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Shropshire baby deaths: Trust will return £1m it received for ‘good care’

An NHS trust at the centre of an inquiry into preventable baby deaths will repay money it received for providing good maternity care.

In 2018, Shrewsbury and Telford NHS Trust received almost £1m, weeks before its services were rated inadequate.

The BBC revealed in December the trust had qualified for the payment under the NHS’s Maternity Incentive Scheme.

The trust said an “incorrect submission” had been made and it had ordered an independent review.

Shrewsbury and Telford NHS Trust (SaTH) is at the centre of England’s largest inquiry into poor maternity care, with more than 900 families contacting a review looking into concerns over preventable deaths and long-term harm.

Rhiannon Davies, whose daughter Kate died due to errors at the trust, said she was incredulous SaTH ever received the money.

“They have deceived, lied and through so doing, denied those deserving of the money from obtaining it.

“We know they haven’t learned lessons from avoidable deaths. When will enough be enough?”

Former health secretary Jeremy Hunt wrote to ministers questioning if improvements to the Maternity Incentive Scheme were needed in light of payments made to both Shrewsbury and Telford and East Kent Hospitals, despite both facing serious questions over the safety of maternity services.

The trust in Shropshire was paid £963,391 after certifying it had met the 10 safety standards demanded by the scheme, which is run by NHS Resolution.

In the letter, seen by the BBC, Mr Hunt suggested one improvement would be to link payments to CQC maternity and safety ratings.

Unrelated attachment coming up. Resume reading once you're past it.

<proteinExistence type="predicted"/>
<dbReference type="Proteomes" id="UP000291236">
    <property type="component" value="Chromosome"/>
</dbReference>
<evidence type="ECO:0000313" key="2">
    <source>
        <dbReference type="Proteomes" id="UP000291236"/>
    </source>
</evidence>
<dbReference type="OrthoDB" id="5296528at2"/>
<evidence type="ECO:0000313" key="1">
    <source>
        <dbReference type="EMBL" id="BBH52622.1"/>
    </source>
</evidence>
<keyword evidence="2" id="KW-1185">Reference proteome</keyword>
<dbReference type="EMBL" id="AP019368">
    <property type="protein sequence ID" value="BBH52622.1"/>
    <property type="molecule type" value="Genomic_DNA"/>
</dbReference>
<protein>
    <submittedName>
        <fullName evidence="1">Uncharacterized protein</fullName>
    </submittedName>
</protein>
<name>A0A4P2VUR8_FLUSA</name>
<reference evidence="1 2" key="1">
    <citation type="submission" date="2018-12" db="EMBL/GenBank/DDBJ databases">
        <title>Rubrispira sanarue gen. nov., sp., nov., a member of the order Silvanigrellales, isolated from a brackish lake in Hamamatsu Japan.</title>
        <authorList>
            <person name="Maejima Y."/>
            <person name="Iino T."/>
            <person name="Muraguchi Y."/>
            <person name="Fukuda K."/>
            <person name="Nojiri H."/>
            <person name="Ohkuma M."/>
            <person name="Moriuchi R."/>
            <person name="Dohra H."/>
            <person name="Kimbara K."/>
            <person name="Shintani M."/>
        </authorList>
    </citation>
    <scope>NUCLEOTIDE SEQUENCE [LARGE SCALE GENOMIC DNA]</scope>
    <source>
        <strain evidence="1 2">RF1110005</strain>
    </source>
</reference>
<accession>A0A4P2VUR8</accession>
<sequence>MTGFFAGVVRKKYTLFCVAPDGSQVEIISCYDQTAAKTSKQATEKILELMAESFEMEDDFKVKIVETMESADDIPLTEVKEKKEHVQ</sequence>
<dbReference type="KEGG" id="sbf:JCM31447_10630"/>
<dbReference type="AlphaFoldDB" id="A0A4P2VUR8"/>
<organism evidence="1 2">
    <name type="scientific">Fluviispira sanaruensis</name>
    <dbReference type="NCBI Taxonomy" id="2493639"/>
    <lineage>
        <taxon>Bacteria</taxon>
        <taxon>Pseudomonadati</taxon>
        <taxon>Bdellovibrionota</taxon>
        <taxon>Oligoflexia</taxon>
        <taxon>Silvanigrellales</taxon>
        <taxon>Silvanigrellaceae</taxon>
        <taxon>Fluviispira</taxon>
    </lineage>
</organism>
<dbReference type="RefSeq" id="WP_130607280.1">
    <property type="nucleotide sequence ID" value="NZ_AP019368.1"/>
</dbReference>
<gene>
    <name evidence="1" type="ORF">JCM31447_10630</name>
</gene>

“The whole approach is likely to be discredited if trusts can meet all 10 actions and yet still be delivering poor standards of care,” the letter said.

The Maternity Incentive Scheme

In 2018, NHS Resolution, the legal arm of NHS trusts in England, launched a scheme aimed at improving maternity care and reducing the cost of errors.

To qualify for payment, trusts had to certify they met 10 maternity safety standards. NHS Resolution did not ensure each trust met its requirements.

Of the 132 trusts that participated, 75 certified they had scored 10 out of 10 and became eligible to receive funding.

The money was paid to SaTH while Care Quality Commission (CQC) inspectors were assessing it. The CQC report rated the trust, including its maternity services, as inadequate.

Louise Barnett, chief executive of SaTH, said the trust had reassessed its submission to NHS Resolution and would be repaying the money.

“Although some good progress had been made, we did not have sufficient evidence to support the required 100% compliance in all of the standards,” she said, adding that internal auditors “have been commissioned to undertake an independent review”.

“We acknowledge that our systems need to be more robust. We are continuing to review and strengthen our governance processes, to provide additional rigour and scrutiny at all levels, which I welcome.”

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